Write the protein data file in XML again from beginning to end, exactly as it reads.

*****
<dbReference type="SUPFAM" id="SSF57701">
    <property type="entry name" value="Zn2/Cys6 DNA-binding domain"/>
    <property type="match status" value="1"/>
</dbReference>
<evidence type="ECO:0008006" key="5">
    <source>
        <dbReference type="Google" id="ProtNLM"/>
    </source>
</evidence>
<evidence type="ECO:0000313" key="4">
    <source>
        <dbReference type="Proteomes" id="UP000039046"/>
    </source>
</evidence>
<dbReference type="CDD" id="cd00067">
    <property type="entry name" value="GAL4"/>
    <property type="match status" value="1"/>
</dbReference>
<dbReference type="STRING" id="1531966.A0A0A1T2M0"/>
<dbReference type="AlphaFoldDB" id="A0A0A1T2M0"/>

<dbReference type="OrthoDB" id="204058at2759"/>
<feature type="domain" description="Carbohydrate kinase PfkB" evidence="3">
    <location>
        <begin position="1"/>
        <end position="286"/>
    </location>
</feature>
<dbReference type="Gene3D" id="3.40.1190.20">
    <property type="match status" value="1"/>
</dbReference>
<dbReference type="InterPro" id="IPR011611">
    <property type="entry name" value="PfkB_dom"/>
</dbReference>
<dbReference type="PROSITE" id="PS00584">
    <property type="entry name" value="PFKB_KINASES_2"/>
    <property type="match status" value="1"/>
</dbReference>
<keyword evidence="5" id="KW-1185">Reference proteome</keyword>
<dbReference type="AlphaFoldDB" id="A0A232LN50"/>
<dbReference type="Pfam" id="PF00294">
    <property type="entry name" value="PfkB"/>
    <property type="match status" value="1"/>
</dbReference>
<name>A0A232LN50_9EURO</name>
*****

<dbReference type="SUPFAM" id="SSF57701">
    <property type="entry name" value="Zn2/Cys6 DNA-binding domain"/>
    <property type="match status" value="1"/>
</dbReference>
<evidence type="ECO:0008006" key="5">
    <source>
        <dbReference type="Google" id="ProtNLM"/>
    </source>
</evidence>
<evidence type="ECO:0000313" key="4">
    <source>
        <dbReference type="Proteomes" id="UP000039046"/>
    </source>
</evidence>
<dbReference type="CDD" id="cd00067">
    <property type="entry name" value="GAL4"/>
    <property type="match status" value="1"/>
</dbReference>
<dbReference type="STRING" id="1531966.A0A0A1T2M0"/>
<dbReference type="AlphaFoldDB" id="A0A0A1T2M0"/>

<dbReference type="OrthoDB" id="204058at2759"/>
<feature type="domain" description="Carbohydrate kinase PfkB" evidence="3">
    <location>
        <begin position="1"/>
        <end position="286"/>
    </location>
</feature>
<dbReference type="Gene3D" id="3.40.1190.20">
    <property type="match status" value="1"/>
</dbReference>
<dbReference type="InterPro" id="IPR011611">
    <property type="entry name" value="PfkB_dom"/>
</dbReference>
<dbReference type="PROSITE" id="PS00584">
    <property type="entry name" value="PFKB_KINASES_2"/>
    <property type="match status" value="1"/>
</dbReference>
<keyword evidence="5" id="KW-1185">Reference proteome</keyword>
<dbReference type="AlphaFoldDB" id="A0A232LN50"/>
<dbReference type="Pfam" id="PF00294">
    <property type="entry name" value="PfkB"/>
    <property type="match status" value="1"/>
</dbReference>
<name>A0A232LN50_9EURO</name>